• TStringBuilder has many overloads for Append, and also has AppendLine (with only two overloads) if you want to add lines like TStringList.Add can
  • TStringBuilder reallocates the underlying buffer with an over capacity scheme, which means that with large buffers and frequent appends, it can be a lot faster than TStringList
  • To get the TStringBuilder content, you have to call the ToString method which can slow things down.

So: speed is not the most important matter to choose your string appending idiom. Readable code is.

9

I tried to improve a old routine that was parsing a text file (1.5GB). The routine was pretty dumb and it was building a string like this: Result:= Result+ buff[i];

So, I though that TStringBuilder will add significant speed improvements. It turned out that the 'dumb' code was actually 114% faster than the 'improved' version with TStringBuilder.

So, building a string from characters is NOT a place where you can obtain speed improvement with TStringBuilder.


My StringBuilder (below) is 184.82 times (yes 184!!!!!!) faster than the classic s:= s+ chr. (Experiment on a 4MB string)

Classic s:= s + c
Time: 8502 ms

procedure TfrmTester.btnClassicClick(Sender: TObject);
VAR
   s: string;
   FileBody: string;
   c: Cardinal;
   i: Integer;
begin
 FileBody:= ReadFile(File4MB);
 c:= GetTickCount;
 for i:= 1 to Length(FileBody) DO
  s:= s+ FileBody[i];
 Log.Lines.Add('Time: '+ IntToStr(GetTickCount-c) + 'ms');     // 8502 ms
end;

Prebuffered

Time:  
     BuffSize= 10000;       // 10k  buffer = 406ms
     BuffSize= 100000;      // 100k buffer = 140ms
     BuffSize= 1000000;     // 1M   buffer = 46ms

Code:

procedure TfrmTester.btnBufferedClick(Sender: TObject);
VAR
   s: string;
   FileBody: string;
   c: Cardinal;
   CurBuffLen, marker, i: Integer;
begin
 FileBody:= ReadFile(File4MB);
 c:= GetTickCount;

 marker:= 1;
 CurBuffLen:= 0;
 for i:= 1 to Length(FileBody) DO
  begin
   if i > CurBuffLen then
    begin
     SetLength(s, CurBuffLen+ BuffSize);
     CurBuffLen:= Length(s)
    end;
   s[marker]:= FileBody[i];
   Inc(marker);
  end;

 SetLength(s, marker-1); { Cut down the prealocated buffer that we haven't used }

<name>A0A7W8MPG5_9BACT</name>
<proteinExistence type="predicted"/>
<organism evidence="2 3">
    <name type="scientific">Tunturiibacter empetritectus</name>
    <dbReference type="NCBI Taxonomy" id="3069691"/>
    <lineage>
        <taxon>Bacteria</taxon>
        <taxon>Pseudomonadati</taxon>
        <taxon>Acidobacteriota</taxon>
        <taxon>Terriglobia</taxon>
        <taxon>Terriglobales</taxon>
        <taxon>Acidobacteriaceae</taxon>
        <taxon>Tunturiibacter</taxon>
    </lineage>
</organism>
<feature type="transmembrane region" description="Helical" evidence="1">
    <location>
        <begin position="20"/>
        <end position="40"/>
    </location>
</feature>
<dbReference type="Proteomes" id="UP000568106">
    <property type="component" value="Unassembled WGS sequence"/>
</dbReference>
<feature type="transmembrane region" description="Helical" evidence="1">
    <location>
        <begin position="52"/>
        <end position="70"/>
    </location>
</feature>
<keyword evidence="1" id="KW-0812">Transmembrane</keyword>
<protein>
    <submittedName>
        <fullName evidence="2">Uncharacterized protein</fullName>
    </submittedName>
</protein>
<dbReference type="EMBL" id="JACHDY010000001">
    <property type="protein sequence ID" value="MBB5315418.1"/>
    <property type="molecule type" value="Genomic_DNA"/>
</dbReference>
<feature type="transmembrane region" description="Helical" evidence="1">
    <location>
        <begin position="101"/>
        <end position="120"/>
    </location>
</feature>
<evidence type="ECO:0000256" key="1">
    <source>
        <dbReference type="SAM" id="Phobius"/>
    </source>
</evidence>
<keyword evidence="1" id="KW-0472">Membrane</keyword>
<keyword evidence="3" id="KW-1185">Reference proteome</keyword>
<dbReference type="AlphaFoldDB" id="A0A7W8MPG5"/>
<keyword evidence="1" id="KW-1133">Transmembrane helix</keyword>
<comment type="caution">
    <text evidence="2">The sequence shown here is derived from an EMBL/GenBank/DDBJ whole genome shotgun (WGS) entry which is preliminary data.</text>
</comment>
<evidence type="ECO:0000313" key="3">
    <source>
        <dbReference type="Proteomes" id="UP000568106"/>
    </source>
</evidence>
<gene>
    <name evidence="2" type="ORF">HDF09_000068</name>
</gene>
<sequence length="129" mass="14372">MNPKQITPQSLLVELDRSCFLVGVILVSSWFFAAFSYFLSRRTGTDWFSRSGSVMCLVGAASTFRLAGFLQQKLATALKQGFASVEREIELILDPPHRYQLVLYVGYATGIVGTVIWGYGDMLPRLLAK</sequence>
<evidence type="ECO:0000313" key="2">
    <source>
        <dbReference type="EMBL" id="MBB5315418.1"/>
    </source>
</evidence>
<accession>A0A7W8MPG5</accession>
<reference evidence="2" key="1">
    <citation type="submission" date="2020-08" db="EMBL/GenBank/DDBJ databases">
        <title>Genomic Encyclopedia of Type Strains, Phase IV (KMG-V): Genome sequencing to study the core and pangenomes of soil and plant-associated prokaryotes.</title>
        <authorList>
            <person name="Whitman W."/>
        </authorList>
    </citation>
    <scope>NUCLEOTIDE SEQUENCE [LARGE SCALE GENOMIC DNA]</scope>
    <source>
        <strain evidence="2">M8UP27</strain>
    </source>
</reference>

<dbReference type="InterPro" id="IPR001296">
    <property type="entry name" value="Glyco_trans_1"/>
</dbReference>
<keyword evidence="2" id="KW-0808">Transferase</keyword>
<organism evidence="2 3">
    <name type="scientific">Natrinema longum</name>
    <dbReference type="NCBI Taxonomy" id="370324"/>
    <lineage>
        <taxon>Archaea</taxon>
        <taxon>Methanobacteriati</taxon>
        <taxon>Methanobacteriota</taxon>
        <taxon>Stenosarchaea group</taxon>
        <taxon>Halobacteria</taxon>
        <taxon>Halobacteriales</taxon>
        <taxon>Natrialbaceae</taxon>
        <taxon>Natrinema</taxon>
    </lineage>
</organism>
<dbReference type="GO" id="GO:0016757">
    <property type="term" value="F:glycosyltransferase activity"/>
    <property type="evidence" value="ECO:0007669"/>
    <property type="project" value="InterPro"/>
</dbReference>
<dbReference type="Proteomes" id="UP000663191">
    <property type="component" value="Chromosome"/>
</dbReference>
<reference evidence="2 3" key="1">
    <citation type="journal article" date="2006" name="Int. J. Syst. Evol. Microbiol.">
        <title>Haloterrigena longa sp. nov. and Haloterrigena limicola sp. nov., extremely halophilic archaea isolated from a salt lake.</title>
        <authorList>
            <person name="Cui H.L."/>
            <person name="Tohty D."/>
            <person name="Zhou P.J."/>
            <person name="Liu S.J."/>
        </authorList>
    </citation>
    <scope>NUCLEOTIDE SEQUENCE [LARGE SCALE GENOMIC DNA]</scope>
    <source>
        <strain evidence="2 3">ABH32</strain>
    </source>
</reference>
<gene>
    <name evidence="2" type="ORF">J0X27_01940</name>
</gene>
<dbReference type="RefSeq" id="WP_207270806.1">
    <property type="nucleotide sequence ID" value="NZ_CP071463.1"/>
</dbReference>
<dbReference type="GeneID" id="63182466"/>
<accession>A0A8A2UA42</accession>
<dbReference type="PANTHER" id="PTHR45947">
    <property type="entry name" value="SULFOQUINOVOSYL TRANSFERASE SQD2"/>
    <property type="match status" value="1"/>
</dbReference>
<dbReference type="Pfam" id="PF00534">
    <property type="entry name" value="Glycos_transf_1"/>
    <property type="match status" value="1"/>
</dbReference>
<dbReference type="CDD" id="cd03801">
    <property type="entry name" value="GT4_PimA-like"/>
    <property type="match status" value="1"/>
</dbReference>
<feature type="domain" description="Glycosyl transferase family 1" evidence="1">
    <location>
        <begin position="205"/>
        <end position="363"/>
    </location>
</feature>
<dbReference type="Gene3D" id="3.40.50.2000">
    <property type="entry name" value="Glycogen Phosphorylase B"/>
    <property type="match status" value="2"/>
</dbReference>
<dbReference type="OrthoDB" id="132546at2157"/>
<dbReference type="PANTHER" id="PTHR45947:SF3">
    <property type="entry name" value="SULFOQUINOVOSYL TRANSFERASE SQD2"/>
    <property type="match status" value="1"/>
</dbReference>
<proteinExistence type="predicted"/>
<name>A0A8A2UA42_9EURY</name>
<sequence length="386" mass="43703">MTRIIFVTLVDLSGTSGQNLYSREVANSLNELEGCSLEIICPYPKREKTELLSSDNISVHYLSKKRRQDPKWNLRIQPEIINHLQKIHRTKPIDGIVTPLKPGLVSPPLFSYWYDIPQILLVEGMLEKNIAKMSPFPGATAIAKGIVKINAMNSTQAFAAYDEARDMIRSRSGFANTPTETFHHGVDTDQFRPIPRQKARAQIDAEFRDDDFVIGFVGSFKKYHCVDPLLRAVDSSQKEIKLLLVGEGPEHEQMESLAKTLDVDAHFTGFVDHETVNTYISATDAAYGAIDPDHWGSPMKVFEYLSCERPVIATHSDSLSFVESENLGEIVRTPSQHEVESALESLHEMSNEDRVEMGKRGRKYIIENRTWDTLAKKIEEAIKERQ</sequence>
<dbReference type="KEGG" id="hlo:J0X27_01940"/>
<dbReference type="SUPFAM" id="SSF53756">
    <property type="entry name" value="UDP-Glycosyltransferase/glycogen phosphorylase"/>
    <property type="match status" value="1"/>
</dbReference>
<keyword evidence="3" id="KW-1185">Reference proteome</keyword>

Log.Lines.Add('Time: '+ IntToStr(GetTickCount-c) + 'ms');
 if s <> FileBody
 then Log.Lines.Add('FAILED!');
end;

Prebuffered, as class

Time:    
 BuffSize= 10000;       // 10k  buffer = 437ms       
 BuffSize= 100000;      // 100k buffer = 187ms        
 BuffSize= 1000000;     // 1M buffer = 78ms     

Code:

procedure TfrmTester.btnBuffClassClick(Sender: TObject);
VAR
   StringBuff: TCStringBuff;
   s: string;
   FileBody: string;
   c: Cardinal;
   i: Integer;
begin
 FileBody:= ReadFile(File4MB);
 c:= GetTickCount;

 StringBuff:= TCStringBuff.Create(BuffSize);
 TRY
   for i:= 1 to Length(FileBody) DO
    StringBuff.AddChar(filebody[i]);
   s:= StringBuff.GetResult;
 FINALLY
  FreeAndNil(StringBuff);
 END;

 Log.Lines.Add('Time: '+ IntToStr(GetTickCount-c) + 'ms');
 if s <> FileBody
 then Log.Lines.Add('FAILED!');
end;

And this is the class:

{ TCStringBuff }

constructor TCStringBuff.Create(aBuffSize: Integer= 10000);
begin
 BuffSize:= aBuffSize;
 marker:= 1;
 CurBuffLen:= 0;
 inp:= 1;
end;

function TCStringBuff.GetResult: string;
begin
 SetLength(s, marker-1);                    { Cut down the prealocated buffer that we haven't used }
 Result:= s;
 s:= '';         { Free memory }
end;

procedure TCStringBuff.AddChar(Ch: Char);
begin
 if inp > CurBuffLen then
  begin
   SetLength(s, CurBuffLen+ BuffSize);
   CurBuffLen:= Length(s)
  end;

 s[marker]:= Ch;
 Inc(marker);
 Inc(inp);
end;

Conclusion: Stop using s:= s + c if you have large (over 10K) strings. It might be true even if you have small strings but you do it often (for example, you have a function that is doing some string processing on a small string, but you call it often).